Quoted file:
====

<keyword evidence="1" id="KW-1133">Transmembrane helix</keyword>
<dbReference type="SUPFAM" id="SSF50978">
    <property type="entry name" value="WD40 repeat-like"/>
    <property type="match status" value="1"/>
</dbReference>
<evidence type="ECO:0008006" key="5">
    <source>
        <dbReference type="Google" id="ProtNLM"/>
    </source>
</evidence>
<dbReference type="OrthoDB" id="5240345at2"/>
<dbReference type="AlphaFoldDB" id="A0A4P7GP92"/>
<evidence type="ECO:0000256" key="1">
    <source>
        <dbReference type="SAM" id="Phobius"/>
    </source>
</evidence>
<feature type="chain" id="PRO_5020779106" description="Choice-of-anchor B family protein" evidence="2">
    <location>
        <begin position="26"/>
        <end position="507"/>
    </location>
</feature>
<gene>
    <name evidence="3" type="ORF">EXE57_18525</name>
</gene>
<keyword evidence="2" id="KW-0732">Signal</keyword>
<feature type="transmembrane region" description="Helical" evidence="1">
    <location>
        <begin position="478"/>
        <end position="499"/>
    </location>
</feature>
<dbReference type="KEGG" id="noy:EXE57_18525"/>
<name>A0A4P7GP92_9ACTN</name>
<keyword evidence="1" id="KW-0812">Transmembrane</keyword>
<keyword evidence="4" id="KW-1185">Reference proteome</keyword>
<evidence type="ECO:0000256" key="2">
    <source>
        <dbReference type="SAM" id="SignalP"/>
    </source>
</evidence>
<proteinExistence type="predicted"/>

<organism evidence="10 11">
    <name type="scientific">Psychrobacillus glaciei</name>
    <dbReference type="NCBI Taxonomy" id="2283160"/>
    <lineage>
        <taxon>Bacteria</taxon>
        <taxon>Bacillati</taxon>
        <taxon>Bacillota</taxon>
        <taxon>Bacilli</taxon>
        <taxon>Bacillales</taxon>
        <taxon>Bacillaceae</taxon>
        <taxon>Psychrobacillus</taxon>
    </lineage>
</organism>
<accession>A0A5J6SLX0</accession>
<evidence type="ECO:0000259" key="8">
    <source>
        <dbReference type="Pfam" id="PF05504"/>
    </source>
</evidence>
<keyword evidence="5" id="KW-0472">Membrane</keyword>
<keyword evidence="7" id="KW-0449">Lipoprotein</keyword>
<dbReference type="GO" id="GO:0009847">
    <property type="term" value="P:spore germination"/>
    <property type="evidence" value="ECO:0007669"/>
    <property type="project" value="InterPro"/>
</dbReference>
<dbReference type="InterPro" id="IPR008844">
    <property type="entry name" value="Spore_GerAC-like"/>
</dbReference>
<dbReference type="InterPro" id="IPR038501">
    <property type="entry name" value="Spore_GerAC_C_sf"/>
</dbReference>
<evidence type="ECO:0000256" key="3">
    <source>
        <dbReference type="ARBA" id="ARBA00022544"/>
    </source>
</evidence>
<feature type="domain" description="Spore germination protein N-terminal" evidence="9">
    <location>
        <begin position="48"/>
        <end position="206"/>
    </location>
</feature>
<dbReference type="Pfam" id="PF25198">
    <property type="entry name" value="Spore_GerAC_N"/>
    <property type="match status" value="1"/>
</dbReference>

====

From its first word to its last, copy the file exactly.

<keyword evidence="1" id="KW-1133">Transmembrane helix</keyword>
<dbReference type="SUPFAM" id="SSF50978">
    <property type="entry name" value="WD40 repeat-like"/>
    <property type="match status" value="1"/>
</dbReference>
<evidence type="ECO:0008006" key="5">
    <source>
        <dbReference type="Google" id="ProtNLM"/>
    </source>
</evidence>
<dbReference type="OrthoDB" id="5240345at2"/>
<dbReference type="AlphaFoldDB" id="A0A4P7GP92"/>
<evidence type="ECO:0000256" key="1">
    <source>
        <dbReference type="SAM" id="Phobius"/>
    </source>
</evidence>
<feature type="chain" id="PRO_5020779106" description="Choice-of-anchor B family protein" evidence="2">
    <location>
        <begin position="26"/>
        <end position="507"/>
    </location>
</feature>
<gene>
    <name evidence="3" type="ORF">EXE57_18525</name>
</gene>
<keyword evidence="2" id="KW-0732">Signal</keyword>
<feature type="transmembrane region" description="Helical" evidence="1">
    <location>
        <begin position="478"/>
        <end position="499"/>
    </location>
</feature>
<dbReference type="KEGG" id="noy:EXE57_18525"/>
<name>A0A4P7GP92_9ACTN</name>
<keyword evidence="1" id="KW-0812">Transmembrane</keyword>
<keyword evidence="4" id="KW-1185">Reference proteome</keyword>
<evidence type="ECO:0000256" key="2">
    <source>
        <dbReference type="SAM" id="SignalP"/>
    </source>
</evidence>
<proteinExistence type="predicted"/>

<organism evidence="10 11">
    <name type="scientific">Psychrobacillus glaciei</name>
    <dbReference type="NCBI Taxonomy" id="2283160"/>
    <lineage>
        <taxon>Bacteria</taxon>
        <taxon>Bacillati</taxon>
        <taxon>Bacillota</taxon>
        <taxon>Bacilli</taxon>
        <taxon>Bacillales</taxon>
        <taxon>Bacillaceae</taxon>
        <taxon>Psychrobacillus</taxon>
    </lineage>
</organism>
<accession>A0A5J6SLX0</accession>
<evidence type="ECO:0000259" key="8">
    <source>
        <dbReference type="Pfam" id="PF05504"/>
    </source>
</evidence>
<keyword evidence="5" id="KW-0472">Membrane</keyword>
<keyword evidence="7" id="KW-0449">Lipoprotein</keyword>
<dbReference type="GO" id="GO:0009847">
    <property type="term" value="P:spore germination"/>
    <property type="evidence" value="ECO:0007669"/>
    <property type="project" value="InterPro"/>
</dbReference>
<dbReference type="InterPro" id="IPR008844">
    <property type="entry name" value="Spore_GerAC-like"/>
</dbReference>
<dbReference type="InterPro" id="IPR038501">
    <property type="entry name" value="Spore_GerAC_C_sf"/>
</dbReference>
<evidence type="ECO:0000256" key="3">
    <source>
        <dbReference type="ARBA" id="ARBA00022544"/>
    </source>
</evidence>
<feature type="domain" description="Spore germination protein N-terminal" evidence="9">
    <location>
        <begin position="48"/>
        <end position="206"/>
    </location>
</feature>
<dbReference type="Pfam" id="PF25198">
    <property type="entry name" value="Spore_GerAC_N"/>
    <property type="match status" value="1"/>
</dbReference>